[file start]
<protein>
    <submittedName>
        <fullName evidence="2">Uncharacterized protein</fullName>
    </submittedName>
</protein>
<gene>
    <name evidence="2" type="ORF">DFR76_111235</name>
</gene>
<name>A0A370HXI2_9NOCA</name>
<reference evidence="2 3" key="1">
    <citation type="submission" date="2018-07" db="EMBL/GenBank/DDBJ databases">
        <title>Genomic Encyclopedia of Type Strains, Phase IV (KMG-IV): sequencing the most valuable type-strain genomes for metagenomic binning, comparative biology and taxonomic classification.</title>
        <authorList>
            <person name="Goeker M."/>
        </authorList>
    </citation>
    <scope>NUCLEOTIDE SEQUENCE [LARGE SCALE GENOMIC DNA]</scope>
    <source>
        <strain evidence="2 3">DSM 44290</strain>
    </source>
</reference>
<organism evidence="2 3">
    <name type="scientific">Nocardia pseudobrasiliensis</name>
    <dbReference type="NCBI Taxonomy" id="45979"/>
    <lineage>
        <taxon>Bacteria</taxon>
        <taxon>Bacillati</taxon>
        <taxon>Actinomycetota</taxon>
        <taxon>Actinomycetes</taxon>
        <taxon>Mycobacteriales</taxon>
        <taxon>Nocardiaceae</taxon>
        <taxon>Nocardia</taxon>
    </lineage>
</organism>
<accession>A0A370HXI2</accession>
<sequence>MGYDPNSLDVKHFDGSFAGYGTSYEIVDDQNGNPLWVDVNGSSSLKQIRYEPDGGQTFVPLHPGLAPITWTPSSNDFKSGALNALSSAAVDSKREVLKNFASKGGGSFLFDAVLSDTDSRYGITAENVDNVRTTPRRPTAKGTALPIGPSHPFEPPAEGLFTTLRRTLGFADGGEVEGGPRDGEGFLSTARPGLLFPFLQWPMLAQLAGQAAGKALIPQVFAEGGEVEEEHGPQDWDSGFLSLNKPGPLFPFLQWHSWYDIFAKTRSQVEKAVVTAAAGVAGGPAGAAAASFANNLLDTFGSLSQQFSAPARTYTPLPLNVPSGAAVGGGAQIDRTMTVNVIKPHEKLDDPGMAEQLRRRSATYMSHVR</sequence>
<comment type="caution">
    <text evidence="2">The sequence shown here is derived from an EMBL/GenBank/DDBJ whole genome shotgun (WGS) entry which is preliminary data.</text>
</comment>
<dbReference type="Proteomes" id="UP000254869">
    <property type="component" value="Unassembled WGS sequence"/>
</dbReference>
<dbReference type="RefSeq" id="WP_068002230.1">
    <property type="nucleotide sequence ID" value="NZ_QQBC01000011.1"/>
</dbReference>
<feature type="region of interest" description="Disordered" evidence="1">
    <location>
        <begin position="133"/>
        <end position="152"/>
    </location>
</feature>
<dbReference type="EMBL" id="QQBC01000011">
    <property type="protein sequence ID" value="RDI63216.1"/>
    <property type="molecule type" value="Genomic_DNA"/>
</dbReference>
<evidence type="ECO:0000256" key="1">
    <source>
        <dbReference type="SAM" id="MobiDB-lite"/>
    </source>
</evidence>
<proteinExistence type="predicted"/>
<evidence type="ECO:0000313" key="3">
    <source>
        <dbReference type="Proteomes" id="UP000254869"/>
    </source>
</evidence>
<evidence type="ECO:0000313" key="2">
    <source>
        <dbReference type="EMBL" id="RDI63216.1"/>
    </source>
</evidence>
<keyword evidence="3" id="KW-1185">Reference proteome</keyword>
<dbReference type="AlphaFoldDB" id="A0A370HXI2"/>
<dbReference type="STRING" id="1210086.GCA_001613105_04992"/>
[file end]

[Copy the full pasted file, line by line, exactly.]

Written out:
<protein>
    <submittedName>
        <fullName evidence="2">Uncharacterized protein</fullName>
    </submittedName>
</protein>
<gene>
    <name evidence="2" type="ORF">DFR76_111235</name>
</gene>
<name>A0A370HXI2_9NOCA</name>
<reference evidence="2 3" key="1">
    <citation type="submission" date="2018-07" db="EMBL/GenBank/DDBJ databases">
        <title>Genomic Encyclopedia of Type Strains, Phase IV (KMG-IV): sequencing the most valuable type-strain genomes for metagenomic binning, comparative biology and taxonomic classification.</title>
        <authorList>
            <person name="Goeker M."/>
        </authorList>
    </citation>
    <scope>NUCLEOTIDE SEQUENCE [LARGE SCALE GENOMIC DNA]</scope>
    <source>
        <strain evidence="2 3">DSM 44290</strain>
    </source>
</reference>
<organism evidence="2 3">
    <name type="scientific">Nocardia pseudobrasiliensis</name>
    <dbReference type="NCBI Taxonomy" id="45979"/>
    <lineage>
        <taxon>Bacteria</taxon>
        <taxon>Bacillati</taxon>
        <taxon>Actinomycetota</taxon>
        <taxon>Actinomycetes</taxon>
        <taxon>Mycobacteriales</taxon>
        <taxon>Nocardiaceae</taxon>
        <taxon>Nocardia</taxon>
    </lineage>
</organism>
<accession>A0A370HXI2</accession>
<sequence>MGYDPNSLDVKHFDGSFAGYGTSYEIVDDQNGNPLWVDVNGSSSLKQIRYEPDGGQTFVPLHPGLAPITWTPSSNDFKSGALNALSSAAVDSKREVLKNFASKGGGSFLFDAVLSDTDSRYGITAENVDNVRTTPRRPTAKGTALPIGPSHPFEPPAEGLFTTLRRTLGFADGGEVEGGPRDGEGFLSTARPGLLFPFLQWPMLAQLAGQAAGKALIPQVFAEGGEVEEEHGPQDWDSGFLSLNKPGPLFPFLQWHSWYDIFAKTRSQVEKAVVTAAAGVAGGPAGAAAASFANNLLDTFGSLSQQFSAPARTYTPLPLNVPSGAAVGGGAQIDRTMTVNVIKPHEKLDDPGMAEQLRRRSATYMSHVR</sequence>
<comment type="caution">
    <text evidence="2">The sequence shown here is derived from an EMBL/GenBank/DDBJ whole genome shotgun (WGS) entry which is preliminary data.</text>
</comment>
<dbReference type="Proteomes" id="UP000254869">
    <property type="component" value="Unassembled WGS sequence"/>
</dbReference>
<dbReference type="RefSeq" id="WP_068002230.1">
    <property type="nucleotide sequence ID" value="NZ_QQBC01000011.1"/>
</dbReference>
<feature type="region of interest" description="Disordered" evidence="1">
    <location>
        <begin position="133"/>
        <end position="152"/>
    </location>
</feature>
<dbReference type="EMBL" id="QQBC01000011">
    <property type="protein sequence ID" value="RDI63216.1"/>
    <property type="molecule type" value="Genomic_DNA"/>
</dbReference>
<evidence type="ECO:0000256" key="1">
    <source>
        <dbReference type="SAM" id="MobiDB-lite"/>
    </source>
</evidence>
<proteinExistence type="predicted"/>
<evidence type="ECO:0000313" key="3">
    <source>
        <dbReference type="Proteomes" id="UP000254869"/>
    </source>
</evidence>
<evidence type="ECO:0000313" key="2">
    <source>
        <dbReference type="EMBL" id="RDI63216.1"/>
    </source>
</evidence>
<keyword evidence="3" id="KW-1185">Reference proteome</keyword>
<dbReference type="AlphaFoldDB" id="A0A370HXI2"/>
<dbReference type="STRING" id="1210086.GCA_001613105_04992"/>